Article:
A proud look is when we allow one part of our being to jut out from our face while we have ignored the other portions that are ragged and rusty. But a true pride is in rejoicing over the pursuit of learning yourself, learning God, learning earth and learning to work with what you are.

It is still a delicate adventure, but to me, it makes more sense than playing with dynamite … while holding a match.

The producers of jonathots would humbly request a yearly subscription donation of $10 for this wonderful, inspirational opportunity

The Benjamin Franklin Moment… January 19, 2012

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In Philadelphia

 
If memory serves me correctly, it was January 19th, 2006. I was shopping at the Rivergate Mall in Madison, Tennessee, when I walked to my car–and lying on the ground near my front bumper was a hundred-dollar bill.
 
Yes–Benjamin Franklin, giving me his classic lascivious leer. It took a moment for my brain to register that money was lying at my feet, even though it is the continual, persistent dream of every human traveler. There was no wind blowing, so it was quietly remaining, without stirring. I picked it up, realized it was real, and then looked around in all directions to see if somebody was frantically searching their wallet or purse for the lost revenue. There was no one in sight.
 
The spot where I retrieved the bill was also far from any store, so I didn’t know exactly where to go to locate a potential searcher. I stood for a moment, continuing to peer circumspectly but no one came into view. I thought about taking out want ad in the newspaper, telling of the discovered treasure, but I considered how ridiculous that would be–no one is capable of being that honest, considering the financial benefit.
 
I realized that I had received a blessing.  It was MY blessing–yes, my gift–to do with whatever I wanted.
 
I climbed in my car and sat for a moment and made a Biblical decision. I call these Biblical decisions because they are conferences I hold with my spirit, my conscience, my emotions, my will, and everything I’ve learned that truly is important that actually ends up working out when applied. Many things I have tried to put into practice–especially from the Old Testament–have proven to be less than adequate in everyday human interaction. Moses and Nehemiah are not my best contact points in the hour of need. No–it is up to me in my lifespan, to make Biblical decisions based upon a council of myself with the Spirit of God, using as a reference those principles I have found to be irrefutable. Here’s how I decide things:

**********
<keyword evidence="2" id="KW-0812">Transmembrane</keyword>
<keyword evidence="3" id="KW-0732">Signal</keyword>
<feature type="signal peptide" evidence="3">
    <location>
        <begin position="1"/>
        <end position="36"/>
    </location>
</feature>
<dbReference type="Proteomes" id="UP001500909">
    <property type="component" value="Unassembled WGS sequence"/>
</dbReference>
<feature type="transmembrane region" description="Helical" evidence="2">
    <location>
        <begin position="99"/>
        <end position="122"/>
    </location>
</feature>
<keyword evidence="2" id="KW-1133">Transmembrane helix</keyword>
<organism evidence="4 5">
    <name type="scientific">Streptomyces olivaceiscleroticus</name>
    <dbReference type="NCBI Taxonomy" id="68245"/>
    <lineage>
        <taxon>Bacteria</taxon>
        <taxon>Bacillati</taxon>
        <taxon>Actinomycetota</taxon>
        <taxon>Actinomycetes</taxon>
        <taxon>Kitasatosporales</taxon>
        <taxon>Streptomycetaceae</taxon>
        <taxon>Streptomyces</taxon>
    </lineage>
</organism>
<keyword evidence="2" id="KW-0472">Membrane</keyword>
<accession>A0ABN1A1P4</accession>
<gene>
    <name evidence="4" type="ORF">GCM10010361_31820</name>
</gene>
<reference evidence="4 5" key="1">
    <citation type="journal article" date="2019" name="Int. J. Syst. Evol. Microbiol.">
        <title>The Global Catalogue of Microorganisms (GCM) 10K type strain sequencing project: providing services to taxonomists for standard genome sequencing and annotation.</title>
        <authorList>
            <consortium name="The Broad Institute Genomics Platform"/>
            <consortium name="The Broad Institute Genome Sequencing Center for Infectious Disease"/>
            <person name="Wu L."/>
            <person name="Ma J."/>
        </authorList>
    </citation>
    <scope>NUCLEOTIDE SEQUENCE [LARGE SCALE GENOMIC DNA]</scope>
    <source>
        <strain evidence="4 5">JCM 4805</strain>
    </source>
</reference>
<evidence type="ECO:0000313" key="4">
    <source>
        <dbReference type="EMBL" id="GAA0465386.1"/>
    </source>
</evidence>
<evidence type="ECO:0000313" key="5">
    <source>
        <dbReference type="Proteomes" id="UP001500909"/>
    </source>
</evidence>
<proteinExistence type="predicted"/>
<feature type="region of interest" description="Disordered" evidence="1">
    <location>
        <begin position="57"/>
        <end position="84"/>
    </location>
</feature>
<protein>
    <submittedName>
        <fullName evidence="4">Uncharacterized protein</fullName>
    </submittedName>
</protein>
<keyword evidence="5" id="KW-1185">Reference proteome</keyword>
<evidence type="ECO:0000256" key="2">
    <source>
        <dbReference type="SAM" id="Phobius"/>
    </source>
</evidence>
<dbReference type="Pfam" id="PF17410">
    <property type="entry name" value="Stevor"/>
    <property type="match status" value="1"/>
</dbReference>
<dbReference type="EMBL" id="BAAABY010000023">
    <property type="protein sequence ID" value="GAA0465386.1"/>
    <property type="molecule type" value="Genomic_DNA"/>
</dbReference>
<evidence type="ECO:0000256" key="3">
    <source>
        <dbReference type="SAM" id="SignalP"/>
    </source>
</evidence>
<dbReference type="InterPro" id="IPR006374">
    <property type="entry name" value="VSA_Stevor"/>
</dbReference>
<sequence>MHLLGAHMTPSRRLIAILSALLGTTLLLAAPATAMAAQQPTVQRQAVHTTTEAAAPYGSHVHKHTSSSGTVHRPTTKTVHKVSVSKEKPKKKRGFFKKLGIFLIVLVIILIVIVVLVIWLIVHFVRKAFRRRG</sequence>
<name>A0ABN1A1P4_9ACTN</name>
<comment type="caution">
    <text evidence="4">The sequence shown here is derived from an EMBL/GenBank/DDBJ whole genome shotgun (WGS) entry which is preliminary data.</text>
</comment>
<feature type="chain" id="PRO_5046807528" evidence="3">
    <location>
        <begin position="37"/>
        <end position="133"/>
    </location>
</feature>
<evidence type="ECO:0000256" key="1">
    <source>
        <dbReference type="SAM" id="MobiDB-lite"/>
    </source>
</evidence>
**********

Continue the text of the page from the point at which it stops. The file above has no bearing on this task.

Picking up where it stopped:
1. If it’s a spiritual matter, I find a way to apply it practically. I do not believe in “abstract” spirituality. I think it’s the duty of every believer to take heavenly things and bring them into earthly use–or else, please just be quiet about it. This is why I do not take part in discussions about the Apocalypse, heaven, hell or even a conversation about who’s going to make it to the pearly gates or not. These are spiritual thoughts that don’t seem to have a landing gear to arrive at the airport of our human reality. Everything spiritual needs to have a practical application–otherwise, hush up.
2. Likewise, everything practical in my life needs to have a spiritual implication. I do not believe it’s an accident when I run across a person in need in the street. I do not think that stopping at a red light is without a measure of spiritual leading by God’s integrity. I look for my practical life to have spiritual meaning and eternal quality. The reason most people cannot grasp the concept of “Christ in me, the hope of glory”  is that they believe their lives are DIVIDED between the earthly and the heavenly. Such a division is not only unnecessary, but may prove to be the definition of careless ungodliness. Everything practical becomes spiritual.
 
 So that is why when I had the one hundred dollars in my possession, I said a quick prayer, tapped the Kingdom of God within me and came up with what I thought was a delicious plan. I decided to keep fifty dollars for my own enjoyment and pleasure–because deprivation does not make me better, just grouchy. Then I went to the bank and took the last fifty dollars and changed it into five ten-dollar bills, and spent the next hour just dropping one ten-dollar bill at five locations, so that someone else could enjoy the miracle of finding unexpected finance.
 
Because, after all, the most spiritual thing you can do in your life is to enjoy the gifts God sends your way, and then find a way to share that sensation with others. I thoroughly enjoyed the notion that someone was finding a ten-dollar bill and they were also being given a chance to turn something spiritual into something practical, and then taking that practical and transforming it back into something spiritual.  It is the essence of what we do as people which sets up apart from not only the apes, but from one another.
 
It was my Benjamin Franklin moment. Fifty dollars for me and five ten-dollar blessings for those who were alert enough to notice. 
 
Yes–alert enough to notice. It may be the true definition of righteousness.
 
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Jonathan wrote the gospel/blues anthem, Spent This Time, in 1985, in Guaymas, Mexico. Take a listen:

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http://www.janethan.com/tour_store.htm